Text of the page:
“Yeah, but it was a joke!”

    “Goddamn you, Thorvald!”

    Thorvald tossed his head in laughter.  “Holy shit!” he said, backing away some more.

    Leif turned red and raised his axe instinctively.  “You fucking bastard!  If you ever tell anyone about this I’ll smash in your head in!”

    Thorvald crouched on the moss in a ball of laughter.  He raised his arm and said, “Okay, okay, I’m sorry...I swear to Odin I will never tell anyone about this.  I promise you, Leif, I promise.  You are a good friend.  You are my best friend.”

    “Fucking-A,” said Leif, lowering his axe and shaking his head.  “I should just kill you.”

    Thorvald extended his arm for Leif to grab and Leif helped him up.

    “I’m sorry,” said Thorvald, still grinning.

    “You’re lucky you’re my friend, you piece of shit.”

    They continued on to Þingvöllr.  They trekked across the chartreuse earth toward the base of great hill.  The sky grew darker, yet never dark, and in the crepuscular light of the midnight sun moths began to stir.  Leif and Thorvald trudged up the ashen slope of the hill and they were very tired.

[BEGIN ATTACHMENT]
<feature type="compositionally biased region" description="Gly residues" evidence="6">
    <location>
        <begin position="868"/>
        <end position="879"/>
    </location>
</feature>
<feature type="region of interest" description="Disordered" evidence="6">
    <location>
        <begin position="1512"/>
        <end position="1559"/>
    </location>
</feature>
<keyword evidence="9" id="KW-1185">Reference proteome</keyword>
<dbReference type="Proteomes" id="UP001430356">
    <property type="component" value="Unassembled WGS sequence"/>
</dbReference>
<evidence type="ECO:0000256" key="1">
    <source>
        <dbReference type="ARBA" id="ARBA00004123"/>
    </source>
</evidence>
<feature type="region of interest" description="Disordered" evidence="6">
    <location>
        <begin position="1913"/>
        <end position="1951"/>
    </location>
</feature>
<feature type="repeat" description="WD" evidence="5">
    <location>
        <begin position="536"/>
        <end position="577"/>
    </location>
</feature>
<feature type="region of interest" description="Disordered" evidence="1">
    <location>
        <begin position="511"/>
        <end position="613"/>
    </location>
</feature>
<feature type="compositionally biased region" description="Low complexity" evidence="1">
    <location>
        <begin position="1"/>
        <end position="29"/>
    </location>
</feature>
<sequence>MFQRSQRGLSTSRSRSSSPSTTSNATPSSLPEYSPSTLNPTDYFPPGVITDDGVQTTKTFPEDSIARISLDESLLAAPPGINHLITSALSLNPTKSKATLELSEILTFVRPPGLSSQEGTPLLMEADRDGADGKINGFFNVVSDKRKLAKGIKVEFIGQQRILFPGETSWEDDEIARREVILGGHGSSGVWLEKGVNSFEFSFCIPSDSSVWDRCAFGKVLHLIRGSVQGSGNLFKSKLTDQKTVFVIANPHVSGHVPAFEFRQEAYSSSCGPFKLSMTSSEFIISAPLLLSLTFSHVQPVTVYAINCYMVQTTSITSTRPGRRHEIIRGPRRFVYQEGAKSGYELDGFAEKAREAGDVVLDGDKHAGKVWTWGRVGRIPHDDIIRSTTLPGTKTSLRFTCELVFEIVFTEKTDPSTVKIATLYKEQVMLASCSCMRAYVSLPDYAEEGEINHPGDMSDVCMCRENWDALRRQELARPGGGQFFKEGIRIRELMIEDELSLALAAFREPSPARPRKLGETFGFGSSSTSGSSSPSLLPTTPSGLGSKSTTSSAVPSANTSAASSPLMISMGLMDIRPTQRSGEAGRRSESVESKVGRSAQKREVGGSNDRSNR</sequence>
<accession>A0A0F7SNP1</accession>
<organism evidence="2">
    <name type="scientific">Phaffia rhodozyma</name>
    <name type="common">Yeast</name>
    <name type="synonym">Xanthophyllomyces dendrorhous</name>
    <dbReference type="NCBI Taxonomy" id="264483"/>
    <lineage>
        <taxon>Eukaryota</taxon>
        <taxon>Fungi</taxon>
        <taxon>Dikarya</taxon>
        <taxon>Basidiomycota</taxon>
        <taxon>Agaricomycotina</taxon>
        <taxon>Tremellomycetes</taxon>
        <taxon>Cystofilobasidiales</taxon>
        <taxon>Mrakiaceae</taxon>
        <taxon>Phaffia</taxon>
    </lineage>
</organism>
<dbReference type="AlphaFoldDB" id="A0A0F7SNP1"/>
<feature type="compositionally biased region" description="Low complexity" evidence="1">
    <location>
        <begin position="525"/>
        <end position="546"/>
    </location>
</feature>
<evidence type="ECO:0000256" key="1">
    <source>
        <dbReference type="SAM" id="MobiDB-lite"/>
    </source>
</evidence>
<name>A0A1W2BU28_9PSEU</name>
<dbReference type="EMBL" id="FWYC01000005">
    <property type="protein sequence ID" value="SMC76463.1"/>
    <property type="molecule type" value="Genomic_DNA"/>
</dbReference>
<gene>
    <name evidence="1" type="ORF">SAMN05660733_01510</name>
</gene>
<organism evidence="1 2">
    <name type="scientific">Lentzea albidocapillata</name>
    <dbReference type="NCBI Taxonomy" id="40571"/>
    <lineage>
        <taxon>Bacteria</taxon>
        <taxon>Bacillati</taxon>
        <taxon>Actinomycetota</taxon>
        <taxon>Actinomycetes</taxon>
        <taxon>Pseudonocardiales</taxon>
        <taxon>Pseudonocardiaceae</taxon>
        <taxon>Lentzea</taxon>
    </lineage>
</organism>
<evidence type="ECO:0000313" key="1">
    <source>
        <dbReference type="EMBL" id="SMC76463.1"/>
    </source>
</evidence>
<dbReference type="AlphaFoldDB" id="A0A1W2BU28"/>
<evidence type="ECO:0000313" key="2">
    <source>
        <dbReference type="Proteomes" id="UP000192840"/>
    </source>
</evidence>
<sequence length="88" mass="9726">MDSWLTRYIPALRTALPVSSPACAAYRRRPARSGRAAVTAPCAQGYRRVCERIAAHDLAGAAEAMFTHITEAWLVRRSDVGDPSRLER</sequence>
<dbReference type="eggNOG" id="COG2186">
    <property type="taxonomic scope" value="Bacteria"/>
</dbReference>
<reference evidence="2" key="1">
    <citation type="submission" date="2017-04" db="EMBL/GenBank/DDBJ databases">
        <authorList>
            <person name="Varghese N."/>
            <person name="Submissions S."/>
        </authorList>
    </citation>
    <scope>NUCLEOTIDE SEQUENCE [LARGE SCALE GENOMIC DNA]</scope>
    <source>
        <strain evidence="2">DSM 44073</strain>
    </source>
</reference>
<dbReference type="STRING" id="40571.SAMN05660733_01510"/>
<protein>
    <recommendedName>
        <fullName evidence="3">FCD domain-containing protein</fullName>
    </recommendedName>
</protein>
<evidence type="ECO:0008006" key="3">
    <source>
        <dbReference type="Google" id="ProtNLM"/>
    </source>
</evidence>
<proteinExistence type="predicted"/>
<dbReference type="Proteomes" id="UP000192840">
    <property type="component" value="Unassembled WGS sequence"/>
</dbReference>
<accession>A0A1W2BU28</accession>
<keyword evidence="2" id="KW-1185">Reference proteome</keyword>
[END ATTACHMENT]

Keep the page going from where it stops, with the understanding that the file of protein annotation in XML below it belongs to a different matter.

In the front and breathing hard, Leif said, “By my estimate, Þingvöllr should be visible just beyond this ridge.  We shall be merrymaking  and soliciting the assembly before you can say Eyjafjallajökull!”

    From behind, Thorvald said, “Okay, but what if it’s not?”  He was chewing on a moth.  “What if it’s a place...”

    They ascended the ridge and Leif’s heart sank when he saw what lay before them: an endless and unforgiving terrain of heathland plains, sulphuric slopes and primordial mountains, a vast and verdant hell of acidic mudpits, boiling geysers, and toxic gas vents, hot steam and whirling clouds that screamed across the crimson sky.

    “Shit!” yelled Leif, “Where is Þingvöllr?! Where is the sea?!  Are we not in Iceland?  Have we entered Helheim?!”

    Thorvald gulped the moth and assessed the desolate highland, “Oh wow,” he said, “we are way off.”

    Leif erupted into a profane rampage and began smashing rocks with his axe.  In his tirade he hollered, “Goddamn...Þingvöllr...stupid...fucking...hippies!”